A hobo stove is a lightweight stove with a tin can for burning wood, such as loose and dry twigs and small branches. It is an ecological option, using renewable fuel that does not generate waste. In addition, hobo stoves do not burn soil vegetation. A hobo stove cannot flare up or explode. The flame in the kettle burns cleaner and the flame is hotter than in an open fire of similar size. You can find different types of hobo stoves on the market. There are different sizes available, and the smallest ones are suitable for hikers.
Note when using a hobo stove
- Using hobo stoves is not permitted if there is a grass or forest fire warning due to the risk of sparks.
- The hobo stove has an open fire and using it requires permission from the landowner. According to Metsähallitus guidelines, the use of a hobo stove is permitted on state-owned land wherever walking and trekking are allowed as well (with the exception of protected areas where making campfires is completely prohibited). Hiking in strict nature reserves is usually only permitted on specifically designated trails, and there may be restrictions in other protected areas, too.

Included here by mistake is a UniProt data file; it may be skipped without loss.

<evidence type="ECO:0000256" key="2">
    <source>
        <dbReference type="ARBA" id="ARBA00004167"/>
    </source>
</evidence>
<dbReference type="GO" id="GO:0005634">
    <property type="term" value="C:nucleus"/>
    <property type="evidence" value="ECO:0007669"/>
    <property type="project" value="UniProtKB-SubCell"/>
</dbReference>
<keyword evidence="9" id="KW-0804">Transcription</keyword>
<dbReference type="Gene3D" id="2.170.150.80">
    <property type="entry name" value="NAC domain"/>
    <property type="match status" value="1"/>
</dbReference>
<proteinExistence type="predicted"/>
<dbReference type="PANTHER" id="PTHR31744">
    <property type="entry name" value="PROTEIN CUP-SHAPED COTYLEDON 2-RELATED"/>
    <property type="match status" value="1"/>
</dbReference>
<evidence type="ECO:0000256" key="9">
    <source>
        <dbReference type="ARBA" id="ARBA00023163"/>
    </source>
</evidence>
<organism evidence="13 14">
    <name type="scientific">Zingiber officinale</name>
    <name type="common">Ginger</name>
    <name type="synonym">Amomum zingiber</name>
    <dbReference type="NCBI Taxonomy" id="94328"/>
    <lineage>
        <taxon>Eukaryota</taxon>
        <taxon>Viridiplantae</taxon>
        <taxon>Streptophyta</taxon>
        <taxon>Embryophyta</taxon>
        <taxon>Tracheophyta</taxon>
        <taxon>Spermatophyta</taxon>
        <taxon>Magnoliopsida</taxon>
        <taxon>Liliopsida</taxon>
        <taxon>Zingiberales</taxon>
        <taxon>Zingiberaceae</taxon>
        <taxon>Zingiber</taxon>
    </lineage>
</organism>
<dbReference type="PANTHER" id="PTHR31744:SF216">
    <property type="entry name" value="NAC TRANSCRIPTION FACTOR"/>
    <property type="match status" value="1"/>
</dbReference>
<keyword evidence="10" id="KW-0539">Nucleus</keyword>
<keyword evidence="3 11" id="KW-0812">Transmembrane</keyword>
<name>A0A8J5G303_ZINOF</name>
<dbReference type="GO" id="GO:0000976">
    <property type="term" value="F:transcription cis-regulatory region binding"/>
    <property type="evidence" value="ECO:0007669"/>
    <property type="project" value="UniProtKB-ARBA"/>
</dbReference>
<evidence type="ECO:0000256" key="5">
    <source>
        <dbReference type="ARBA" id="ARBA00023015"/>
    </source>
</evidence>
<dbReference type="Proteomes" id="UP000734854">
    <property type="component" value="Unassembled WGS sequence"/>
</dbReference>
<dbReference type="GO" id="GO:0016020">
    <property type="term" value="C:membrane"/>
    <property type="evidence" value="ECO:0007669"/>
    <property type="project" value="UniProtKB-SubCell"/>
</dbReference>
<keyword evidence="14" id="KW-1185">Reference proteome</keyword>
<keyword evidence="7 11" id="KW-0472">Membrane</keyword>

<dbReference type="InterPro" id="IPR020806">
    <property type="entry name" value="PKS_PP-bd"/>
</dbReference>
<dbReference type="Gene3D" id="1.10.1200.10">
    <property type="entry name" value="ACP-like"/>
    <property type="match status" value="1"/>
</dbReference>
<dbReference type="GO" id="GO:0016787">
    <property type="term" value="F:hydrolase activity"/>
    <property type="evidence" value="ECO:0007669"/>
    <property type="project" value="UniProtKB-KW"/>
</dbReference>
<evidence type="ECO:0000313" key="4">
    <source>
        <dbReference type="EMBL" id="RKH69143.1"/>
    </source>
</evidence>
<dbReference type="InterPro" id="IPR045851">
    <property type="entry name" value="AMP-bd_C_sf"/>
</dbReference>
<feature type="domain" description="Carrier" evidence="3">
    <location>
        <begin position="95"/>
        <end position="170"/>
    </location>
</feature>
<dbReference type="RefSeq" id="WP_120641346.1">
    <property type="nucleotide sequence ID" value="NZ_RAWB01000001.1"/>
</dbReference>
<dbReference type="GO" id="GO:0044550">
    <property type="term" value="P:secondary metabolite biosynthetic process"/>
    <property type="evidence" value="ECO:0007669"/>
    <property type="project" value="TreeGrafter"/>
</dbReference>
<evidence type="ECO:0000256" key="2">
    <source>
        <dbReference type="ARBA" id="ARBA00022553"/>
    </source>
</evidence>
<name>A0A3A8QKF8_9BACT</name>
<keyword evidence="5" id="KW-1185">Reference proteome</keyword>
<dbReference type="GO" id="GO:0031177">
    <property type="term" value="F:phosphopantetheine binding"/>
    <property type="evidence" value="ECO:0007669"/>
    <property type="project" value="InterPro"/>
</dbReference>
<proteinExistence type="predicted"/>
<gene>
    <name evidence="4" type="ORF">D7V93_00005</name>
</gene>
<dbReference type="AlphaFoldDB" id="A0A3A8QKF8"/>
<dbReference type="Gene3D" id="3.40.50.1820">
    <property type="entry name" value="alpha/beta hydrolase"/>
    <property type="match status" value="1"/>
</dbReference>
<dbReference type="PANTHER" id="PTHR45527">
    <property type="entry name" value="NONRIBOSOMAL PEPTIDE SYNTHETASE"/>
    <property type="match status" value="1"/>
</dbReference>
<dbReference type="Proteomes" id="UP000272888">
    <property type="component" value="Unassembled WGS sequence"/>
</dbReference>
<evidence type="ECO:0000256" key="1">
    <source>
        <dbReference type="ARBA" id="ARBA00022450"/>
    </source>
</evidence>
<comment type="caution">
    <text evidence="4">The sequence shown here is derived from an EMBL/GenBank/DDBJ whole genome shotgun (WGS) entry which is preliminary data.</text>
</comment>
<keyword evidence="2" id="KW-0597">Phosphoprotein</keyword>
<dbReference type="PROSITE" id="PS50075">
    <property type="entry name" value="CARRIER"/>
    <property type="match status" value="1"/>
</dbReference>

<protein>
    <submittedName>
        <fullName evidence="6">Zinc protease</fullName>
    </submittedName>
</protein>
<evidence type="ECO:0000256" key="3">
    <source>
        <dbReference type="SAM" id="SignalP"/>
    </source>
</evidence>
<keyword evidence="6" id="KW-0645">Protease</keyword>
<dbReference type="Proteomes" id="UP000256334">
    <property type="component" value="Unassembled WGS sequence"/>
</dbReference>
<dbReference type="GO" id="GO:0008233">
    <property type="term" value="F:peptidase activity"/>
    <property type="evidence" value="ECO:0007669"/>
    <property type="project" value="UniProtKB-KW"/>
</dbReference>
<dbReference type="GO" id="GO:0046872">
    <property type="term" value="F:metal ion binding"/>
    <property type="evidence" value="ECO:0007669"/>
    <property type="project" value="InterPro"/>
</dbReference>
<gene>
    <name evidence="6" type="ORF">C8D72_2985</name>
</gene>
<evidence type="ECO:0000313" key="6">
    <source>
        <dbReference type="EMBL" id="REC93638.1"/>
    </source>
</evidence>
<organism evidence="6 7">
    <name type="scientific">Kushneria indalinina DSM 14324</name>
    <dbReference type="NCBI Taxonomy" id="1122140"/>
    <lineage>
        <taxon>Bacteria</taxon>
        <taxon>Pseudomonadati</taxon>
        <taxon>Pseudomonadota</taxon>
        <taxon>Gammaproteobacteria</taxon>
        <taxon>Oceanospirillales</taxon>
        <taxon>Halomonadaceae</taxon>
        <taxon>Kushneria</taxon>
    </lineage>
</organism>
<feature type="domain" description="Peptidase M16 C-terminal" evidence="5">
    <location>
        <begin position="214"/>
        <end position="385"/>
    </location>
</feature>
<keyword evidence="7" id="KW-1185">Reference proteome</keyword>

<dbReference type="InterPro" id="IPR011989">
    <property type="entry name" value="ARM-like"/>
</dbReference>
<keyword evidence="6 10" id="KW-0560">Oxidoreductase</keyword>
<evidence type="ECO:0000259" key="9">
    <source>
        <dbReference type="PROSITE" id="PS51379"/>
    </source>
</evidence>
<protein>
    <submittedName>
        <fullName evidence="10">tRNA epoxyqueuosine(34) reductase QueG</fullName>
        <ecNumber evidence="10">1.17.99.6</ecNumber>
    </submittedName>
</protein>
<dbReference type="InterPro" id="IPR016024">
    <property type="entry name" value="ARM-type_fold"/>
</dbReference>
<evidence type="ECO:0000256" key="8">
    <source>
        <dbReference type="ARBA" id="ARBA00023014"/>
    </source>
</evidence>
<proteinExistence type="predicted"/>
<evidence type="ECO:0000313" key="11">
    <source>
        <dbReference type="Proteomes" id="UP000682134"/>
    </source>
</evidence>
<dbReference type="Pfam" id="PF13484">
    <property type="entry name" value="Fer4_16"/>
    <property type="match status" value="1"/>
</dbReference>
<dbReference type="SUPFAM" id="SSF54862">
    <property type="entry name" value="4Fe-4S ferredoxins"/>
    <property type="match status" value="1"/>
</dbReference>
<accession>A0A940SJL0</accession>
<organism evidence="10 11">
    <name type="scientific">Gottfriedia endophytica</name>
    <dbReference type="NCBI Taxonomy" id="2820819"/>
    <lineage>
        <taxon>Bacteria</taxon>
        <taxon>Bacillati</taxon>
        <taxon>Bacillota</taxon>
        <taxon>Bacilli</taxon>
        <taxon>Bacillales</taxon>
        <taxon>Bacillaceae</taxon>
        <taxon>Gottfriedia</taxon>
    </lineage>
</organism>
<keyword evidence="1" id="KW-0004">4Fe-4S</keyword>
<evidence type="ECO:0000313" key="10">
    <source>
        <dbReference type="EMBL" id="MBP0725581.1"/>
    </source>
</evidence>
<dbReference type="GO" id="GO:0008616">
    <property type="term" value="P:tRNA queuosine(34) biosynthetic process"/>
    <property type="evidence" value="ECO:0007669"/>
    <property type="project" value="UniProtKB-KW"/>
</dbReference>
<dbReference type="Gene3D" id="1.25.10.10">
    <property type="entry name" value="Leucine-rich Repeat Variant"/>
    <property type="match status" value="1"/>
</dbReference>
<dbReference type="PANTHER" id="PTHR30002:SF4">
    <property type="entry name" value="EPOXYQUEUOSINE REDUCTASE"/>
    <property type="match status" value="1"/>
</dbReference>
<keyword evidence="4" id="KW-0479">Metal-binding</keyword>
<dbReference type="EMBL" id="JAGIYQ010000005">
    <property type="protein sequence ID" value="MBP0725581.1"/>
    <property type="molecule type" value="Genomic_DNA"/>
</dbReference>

- Always take special care when using a hobo stove. The stove must be placed on sand, stone or a vegetation-free surface, never directly on a grass or brush.
- In protected areas, removing or destroying trees, bushes and other plants or their parts is prohibited. However, in protected areas, you can use dry twigs and branches that have fallen into the ground.
- Bury the ash in the ground when you are sure that it has completely cooled down. The best way to cool down the ash is to pour plenty of water on it. In protected areas, damaging the soil is prohibited, so you can put the ash under a stone, for example.